Comparison of anadromous and landlocked Atlantic salmon genomes reveals signatures of parallel and relaxed selection across the Northern Hemisphere

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dc.contributor.author Kjaerner-Semb, Erik
dc.contributor.author Edvardsen, Rolf B.
dc.contributor.author Ayllon, Fernando
dc.contributor.author Vogelsang, Petra
dc.contributor.author Furmanek, Tomasz
dc.contributor.author Rubin, Carl Johan
dc.contributor.author Veselov, Alexey E.
dc.contributor.author Nilsen, Tom Ole
dc.contributor.author McCormick, Stephen D.
dc.contributor.author Primmer, Craig R.
dc.contributor.author Wargelius, Anna
dc.date.accessioned 2021-07-12T14:26:01Z
dc.date.available 2021-07-12T14:26:01Z
dc.date.issued 2021-02
dc.identifier.citation Kjaerner-Semb , E , Edvardsen , R B , Ayllon , F , Vogelsang , P , Furmanek , T , Rubin , C J , Veselov , A E , Nilsen , T O , McCormick , S D , Primmer , C R & Wargelius , A 2021 , ' Comparison of anadromous and landlocked Atlantic salmon genomes reveals signatures of parallel and relaxed selection across the Northern Hemisphere ' , Evolutionary Applications , vol. 14 , no. 2 , pp. 446-461 . https://doi.org/10.1111/eva.13129
dc.identifier.other PURE: 149396125
dc.identifier.other PURE UUID: ef398a51-27c6-4e72-9106-8b133a705381
dc.identifier.other WOS: 000572067300001
dc.identifier.other ORCID: /0000-0002-3687-8435/work/96892161
dc.identifier.uri http://hdl.handle.net/10138/332374
dc.description.abstract Most Atlantic salmon (Salmo salarL.) populations follow an anadromous life cycle, spending early life in freshwater, migrating to the sea for feeding, and returning to rivers to spawn. At the end of the last ice age similar to 10,000 years ago, several populations of Atlantic salmon became landlocked. Comparing their genomes to their anadromous counterparts can help identify genetic variation related to either freshwater residency or anadromy. The objective of this study was to identify consistently divergent loci between anadromous and landlocked Atlantic salmon strains throughout their geographical distribution, with the long-term aim of identifying traits relevant for salmon aquaculture, including fresh and seawater growth, omega-3 metabolism, smoltification, and disease resistance. We used a Pool-seq approach (n = 10-40 individuals per population) to sequence the genomes of twelve anadromous and six landlocked Atlantic salmon populations covering a large part of the Northern Hemisphere and conducted a genomewide association study to identify genomic regions having been under different selection pressure in landlocked and anadromous strains. A total of 28 genomic regions were identified and includedcadm1on Chr 13 andppargc1aon Chr 18. Seven of the regions additionally displayed consistently reduced heterozygosity in fish obtained from landlocked populations, including the genes gpr132, cdca4, and sertad2 on Chr 15. We also found 16 regions, includingigf1on Chr 17, which consistently display reduced heterozygosity in the anadromous populations compared to the freshwater populations, indicating relaxed selection on traits associated with anadromy in landlocked salmon. In conclusion, we have identified 37 regions which may harbor genetic variation relevant for improving fish welfare and quality in the salmon farming industry and for understanding life-history traits in fish. en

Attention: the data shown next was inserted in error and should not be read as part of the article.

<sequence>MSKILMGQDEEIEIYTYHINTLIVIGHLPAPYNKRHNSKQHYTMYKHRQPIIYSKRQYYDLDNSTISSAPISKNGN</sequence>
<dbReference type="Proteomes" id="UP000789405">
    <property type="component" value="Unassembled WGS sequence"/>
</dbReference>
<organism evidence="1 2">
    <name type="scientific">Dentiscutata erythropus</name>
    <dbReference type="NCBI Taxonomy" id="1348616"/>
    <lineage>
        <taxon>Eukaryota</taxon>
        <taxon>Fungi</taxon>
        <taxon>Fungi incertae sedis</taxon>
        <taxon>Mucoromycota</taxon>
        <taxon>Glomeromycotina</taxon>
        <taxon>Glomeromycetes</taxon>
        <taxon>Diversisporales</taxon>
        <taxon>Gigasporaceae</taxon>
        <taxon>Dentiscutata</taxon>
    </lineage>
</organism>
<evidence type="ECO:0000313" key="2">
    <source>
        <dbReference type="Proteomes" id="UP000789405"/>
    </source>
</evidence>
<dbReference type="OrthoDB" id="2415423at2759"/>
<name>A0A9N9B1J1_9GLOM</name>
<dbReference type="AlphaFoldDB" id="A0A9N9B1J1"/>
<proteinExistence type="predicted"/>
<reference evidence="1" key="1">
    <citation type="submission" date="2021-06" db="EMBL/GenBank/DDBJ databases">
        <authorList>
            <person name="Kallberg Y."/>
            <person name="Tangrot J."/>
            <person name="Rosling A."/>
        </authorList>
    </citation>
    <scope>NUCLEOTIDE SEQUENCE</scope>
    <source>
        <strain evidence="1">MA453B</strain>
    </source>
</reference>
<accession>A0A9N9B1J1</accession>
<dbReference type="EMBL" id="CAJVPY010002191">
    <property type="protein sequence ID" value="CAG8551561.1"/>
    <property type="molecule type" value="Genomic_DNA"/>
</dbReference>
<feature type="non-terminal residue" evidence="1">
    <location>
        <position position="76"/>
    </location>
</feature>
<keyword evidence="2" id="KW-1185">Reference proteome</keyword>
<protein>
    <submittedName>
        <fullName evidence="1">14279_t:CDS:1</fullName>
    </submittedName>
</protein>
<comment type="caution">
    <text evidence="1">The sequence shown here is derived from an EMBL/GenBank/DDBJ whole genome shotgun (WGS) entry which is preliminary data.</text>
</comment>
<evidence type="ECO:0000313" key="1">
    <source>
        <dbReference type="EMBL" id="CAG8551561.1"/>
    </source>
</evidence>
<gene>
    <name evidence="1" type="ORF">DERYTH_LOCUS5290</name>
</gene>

dc.format.extent 16
dc.language.iso eng
dc.relation.ispartof Evolutionary Applications
dc.rights cc_by
dc.rights.uri info:eu-repo/semantics/openAccess
dc.subject disease resistance
dc.subject freshwater resident
dc.subject GWAS
dc.subject pool sequencing
dc.subject Salmo salar
dc.subject seawater adaptation
dc.subject selective sweeps
dc.subject smoltification
dc.subject SINGLE NUCLEOTIDE POLYMORPHISMS
dc.subject GROWTH-FACTOR-I
dc.subject COHO SALMON
dc.subject GENE-EXPRESSION
dc.subject SALAR
dc.subject SEQUENCE
dc.subject HORMONE
dc.subject DEFICIENCY
dc.subject METABOLISM
dc.subject ACTIVATION
dc.subject 1181 Ecology, evolutionary biology
dc.title Comparison of anadromous and landlocked Atlantic salmon genomes reveals signatures of parallel and relaxed selection across the Northern Hemisphere en
dc.type Article
dc.contributor.organization Helsinki Institute of Sustainability Science (HELSUS)
dc.contributor.organization Evolution, Conservation, and Genomics
dc.contributor.organization Institute of Biotechnology
dc.contributor.organization Organismal and Evolutionary Biology Research Programme
dc.description.reviewstatus Peer reviewed
dc.relation.doi https://doi.org/10.1111/eva.13129
dc.relation.issn 1752-4571
dc.rights.accesslevel openAccess
dc.type.version publishedVersion

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